The one I remember in Woolies had big pushbuttons at either side of the
box. Both had to be pressed to power up the bulb, ensuring that both
hands were well clear of the connector when it was live.
Must have been a very advanced safety measure for that era.
You still can rough service incandescent lamps if you want. It was an
easy loop hole in the "ban" of incandescent lamps.
There seems little point in them now that LED lamps are so cheap. And
the plastic LEDs bounce when you drop them:-)
But there was a loophole - 'special purpose' bulbs were permitted. So
the energy saving reason for the ban was defeated by allowing rough duty
bulbs which were less efficient than the banned standard bulbs.
... which likely never existed in the first place.
(Yes, yes, I know CRLs and LEDs are more energy efficient than incandescents,
but they also cost a great deal more to make, and don't last as long as
Today is Setting Orange, the 37th day of Discord in the YOLD 3184
Ph'nglui mglw'nafh Cthulhu R'lyeh wgah'nagl fhtagn.
On Sat, 21 Apr 2018 20:08:41 +0000, Andrew Gabriel wrote:
It's 6.6W for their 470 and (if you can still find any) 510 Lm GLS
lamps. The standard "A bulb" types seem ok but the smaller golf ball
versions seem to suffer premature failure (from a sample of just one),
presumably from overheating due to their smaller surface area.
The £2.99 1500Lm "100W incandescent equivalent" in Home Bargains
(claimed to be just 12W but on test, more like 14 to 15 watts), seem to
survive ok in reasonably ventilated lamp holders.
Mind you, I had my suspicions about brightness of an early one (bought
just over a year ago now) confirmed by comparison with a later one bought
a couple of months ago so took it back about a fortnight before the basic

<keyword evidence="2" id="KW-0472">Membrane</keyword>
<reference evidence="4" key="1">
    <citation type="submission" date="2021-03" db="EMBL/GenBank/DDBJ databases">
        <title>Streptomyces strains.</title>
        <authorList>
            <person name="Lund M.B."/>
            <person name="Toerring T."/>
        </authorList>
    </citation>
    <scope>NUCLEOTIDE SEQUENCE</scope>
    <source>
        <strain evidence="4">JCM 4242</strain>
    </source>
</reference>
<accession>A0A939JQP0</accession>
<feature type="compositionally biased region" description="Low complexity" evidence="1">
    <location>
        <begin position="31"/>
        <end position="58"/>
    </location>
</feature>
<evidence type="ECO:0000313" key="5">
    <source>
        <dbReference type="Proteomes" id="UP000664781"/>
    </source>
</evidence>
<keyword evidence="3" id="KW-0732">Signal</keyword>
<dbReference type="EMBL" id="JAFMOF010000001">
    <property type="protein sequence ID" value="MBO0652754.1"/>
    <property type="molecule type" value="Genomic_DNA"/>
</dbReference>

12 month warranty had expired and, after being handed an LES instead of
the BC version in exchange due to my taking my eye off the ball due to
the importance of colour temperature matching (I wanted a warm white
2700K version which the shop appeared to have run out of), I got a refund
on return of the LES version.
I managed to find a warm white BC lamp in another of their stores a week
or two later. I've never been tempted to try their cool white versions
since the much higher cool white colour temperature of 6500K, rather than
a more reasonable 4000K or even 5500K option rather puts me off them.
Now, I'm thinking that perhaps I should try at least one just to see for
myself just how cool (north sky light) they actually are.
The business of the specified actual consumption of LED GLS lamps
turning out to be some 10 to 15 percent higher seems to be a common
feature of all the LED GLS lamps I've bought over the past 5 or 6 years.
As long as that just means they're slightly over-running a 12W LED at the
same 125LPW efficiency level and they're still coping with the extra
dissipation ok, as they seem to do, I don't mind since that means extra
light over and above the claimed, in this case 1500Lm (about 1700Lm or
so) which imo, is no bad thing.
It might be an effect due to the ballast being designed to meet a
minimum lumens output requirement at the lowest end of the voltage
tolerance range (207vac) when run on a 240v supply (or perhaps not - I'm
only guessing at a possible legitimate reason for this consistent
departure between fact and fiction).
The various wattage standards for incandescent GLS lamps were the result
of compromise between acceptable light levels and acceptable energy costs
(we were all in the same boat, service life-wise anyway). As a result, we
came to accept a much lower level of light than would have otherwise been
chosen if "Price had been no object". Now that the energy costs to run
lamps with higher light levels associated with 100W incandescents are
only about an eighth of what they once were, we can now sensibly choose
by desired light levels alone rather than a compromise between running
costs and light levels.
We're still less than halfway to the 303LPW level achieved in Cree's
laboratory just over four years ago now so there's the promise of even
higher efficacy lamps able to match 150 and even 200 watt incandescents
without overheating in a standard GLS light fitting in the next couple of
Contrary to what Cree's CEO of lighting development and marketing
claimed about the lead time for laboratory developments only taking some
18 to 24 months to reach the shop shelves, their own development landmark
chart indicates a lead time of typically ten years which, in the case of
their record breaking achievement of a 303LPW lamp in the lab way back in
March 2014, means we could possibly see 280 to 300 LPW GLS lamps becoming
available around 2024/2025. In the meantime, we might get to see
equivalents to 150W incandescent GLS lamps appearing in the shops in the
next year or two and we can all look forward to a brighter future. :-)
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